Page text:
The rye is a very robust grain . It can be grown in high areas, in Europe mostly even in winter. The rye is said to strengthen, which is partly due to its valuable ingredients.
In addition to energy-giving carbohydrates and digestive fiber, the high protein content should be emphasized. “With a protein content of 11.6 percent, rye is right at the top of the grain list, just behind oats and wheat.”  Rye has equally very good biological valency, as it has a significant amount of the essential amino acid lysine includes.
Apart from the important macronutrients, rye also contains many important vitamins and minerals. They are remarkable high levels of B vitamins, vitamin E, calcium, fluorine, iron and especially potassium . The grain also provides us with valuable secondary plant substances (phenolic acids, phytoestrogens, protease inhibitors, etc.).
In Europe, rye is mostly eaten in the form of rye (whole grain) bread. For this, the dough made from rye flour must be acidified. Rye sourdough bread tastes juicy and fresh for a long time, the acidification allows the bread to “preserve itself”. “ In addition, the negative effects of phytic acid, which are valuable minerals and vitamins from the body in cereal foods, are neutralized in rye sourdough>> blocks<< . “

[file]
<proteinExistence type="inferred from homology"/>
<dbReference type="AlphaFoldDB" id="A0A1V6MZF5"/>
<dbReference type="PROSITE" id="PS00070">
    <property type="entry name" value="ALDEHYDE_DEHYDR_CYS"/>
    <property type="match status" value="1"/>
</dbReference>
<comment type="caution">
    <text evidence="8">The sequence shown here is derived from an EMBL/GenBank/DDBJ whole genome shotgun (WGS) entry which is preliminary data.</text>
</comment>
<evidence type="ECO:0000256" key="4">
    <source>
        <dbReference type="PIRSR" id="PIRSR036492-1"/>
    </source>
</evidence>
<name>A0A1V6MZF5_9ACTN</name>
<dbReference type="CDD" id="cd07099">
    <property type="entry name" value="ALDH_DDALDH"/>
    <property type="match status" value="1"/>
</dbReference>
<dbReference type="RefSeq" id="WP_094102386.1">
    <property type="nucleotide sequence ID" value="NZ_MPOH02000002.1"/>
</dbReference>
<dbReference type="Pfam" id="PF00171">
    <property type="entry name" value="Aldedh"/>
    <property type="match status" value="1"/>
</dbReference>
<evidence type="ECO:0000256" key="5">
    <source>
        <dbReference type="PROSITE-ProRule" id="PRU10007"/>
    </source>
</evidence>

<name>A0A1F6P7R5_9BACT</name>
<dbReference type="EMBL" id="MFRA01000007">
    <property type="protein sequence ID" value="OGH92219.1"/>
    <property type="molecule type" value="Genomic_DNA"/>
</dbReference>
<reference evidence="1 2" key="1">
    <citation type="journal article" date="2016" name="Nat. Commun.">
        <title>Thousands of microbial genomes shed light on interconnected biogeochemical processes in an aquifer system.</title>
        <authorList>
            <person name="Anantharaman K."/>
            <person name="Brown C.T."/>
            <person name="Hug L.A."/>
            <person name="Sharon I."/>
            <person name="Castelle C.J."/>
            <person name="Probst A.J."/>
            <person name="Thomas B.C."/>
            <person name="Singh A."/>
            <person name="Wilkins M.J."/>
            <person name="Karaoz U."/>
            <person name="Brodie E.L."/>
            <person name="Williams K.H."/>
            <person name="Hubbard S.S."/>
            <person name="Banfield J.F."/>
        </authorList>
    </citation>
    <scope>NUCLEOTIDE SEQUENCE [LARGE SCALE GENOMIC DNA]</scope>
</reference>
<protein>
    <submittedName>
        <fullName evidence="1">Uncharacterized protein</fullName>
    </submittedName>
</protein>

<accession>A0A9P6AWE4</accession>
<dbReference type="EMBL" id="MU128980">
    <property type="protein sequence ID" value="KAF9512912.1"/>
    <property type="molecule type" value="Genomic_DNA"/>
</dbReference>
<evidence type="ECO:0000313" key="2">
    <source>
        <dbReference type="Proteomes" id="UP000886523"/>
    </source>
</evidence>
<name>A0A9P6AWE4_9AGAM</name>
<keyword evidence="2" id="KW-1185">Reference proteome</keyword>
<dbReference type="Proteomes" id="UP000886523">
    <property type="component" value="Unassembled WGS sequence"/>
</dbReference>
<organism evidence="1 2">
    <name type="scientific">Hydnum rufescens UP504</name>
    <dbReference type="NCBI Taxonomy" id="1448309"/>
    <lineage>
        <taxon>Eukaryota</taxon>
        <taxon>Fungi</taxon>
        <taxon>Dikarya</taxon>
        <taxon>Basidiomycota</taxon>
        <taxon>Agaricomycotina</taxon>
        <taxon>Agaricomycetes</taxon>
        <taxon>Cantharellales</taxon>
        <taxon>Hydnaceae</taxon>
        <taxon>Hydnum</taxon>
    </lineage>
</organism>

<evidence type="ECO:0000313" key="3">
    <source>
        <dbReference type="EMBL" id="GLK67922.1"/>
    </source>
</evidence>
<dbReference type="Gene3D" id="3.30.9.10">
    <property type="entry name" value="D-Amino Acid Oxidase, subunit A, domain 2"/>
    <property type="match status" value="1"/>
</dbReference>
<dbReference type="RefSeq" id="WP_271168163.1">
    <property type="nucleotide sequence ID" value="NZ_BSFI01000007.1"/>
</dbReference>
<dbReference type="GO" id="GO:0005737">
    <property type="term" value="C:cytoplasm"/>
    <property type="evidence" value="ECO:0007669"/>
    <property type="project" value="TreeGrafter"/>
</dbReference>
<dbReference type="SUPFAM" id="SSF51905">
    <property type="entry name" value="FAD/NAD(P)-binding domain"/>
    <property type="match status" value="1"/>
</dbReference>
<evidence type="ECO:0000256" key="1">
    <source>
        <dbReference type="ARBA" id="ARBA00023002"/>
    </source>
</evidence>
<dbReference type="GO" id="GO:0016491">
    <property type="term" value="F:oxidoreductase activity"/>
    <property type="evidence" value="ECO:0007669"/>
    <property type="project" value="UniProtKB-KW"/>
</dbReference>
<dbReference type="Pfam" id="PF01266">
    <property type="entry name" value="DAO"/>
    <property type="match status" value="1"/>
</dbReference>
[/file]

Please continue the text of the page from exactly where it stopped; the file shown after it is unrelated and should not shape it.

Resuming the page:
Rye is more suitable for the kitchen to bake , but can also be enjoyed differently. For example, the grain can be sprouted for three days and used as a Sprout grain Serve in small quantities as a topping for salads or other dishes. You can also use it in muesli Whole grain rye flakes taste really good.
All of our Salzburg flour mills are very suitable for grinding fresh wholemeal rye flour. Here you can take a look at the mills>>
Münzing-Ruef, I. (2000): Course book healthy eating. The kitchen as nature’s pharmacy. Munich: Wilhelm Heyne Verlag
Photo: H. Aumayr
 Münzing-Ruef, I. (2000): Course book healthy eating. The kitchen as nature’s pharmacy. Munich: Wilhelm Heyne Verlag, p. 359
 Münzing-Ruef, I. (2000): Course book healthy eating. The kitchen as nature’s pharmacy. Munich: Wilhelm Heyne Verlag, p. 361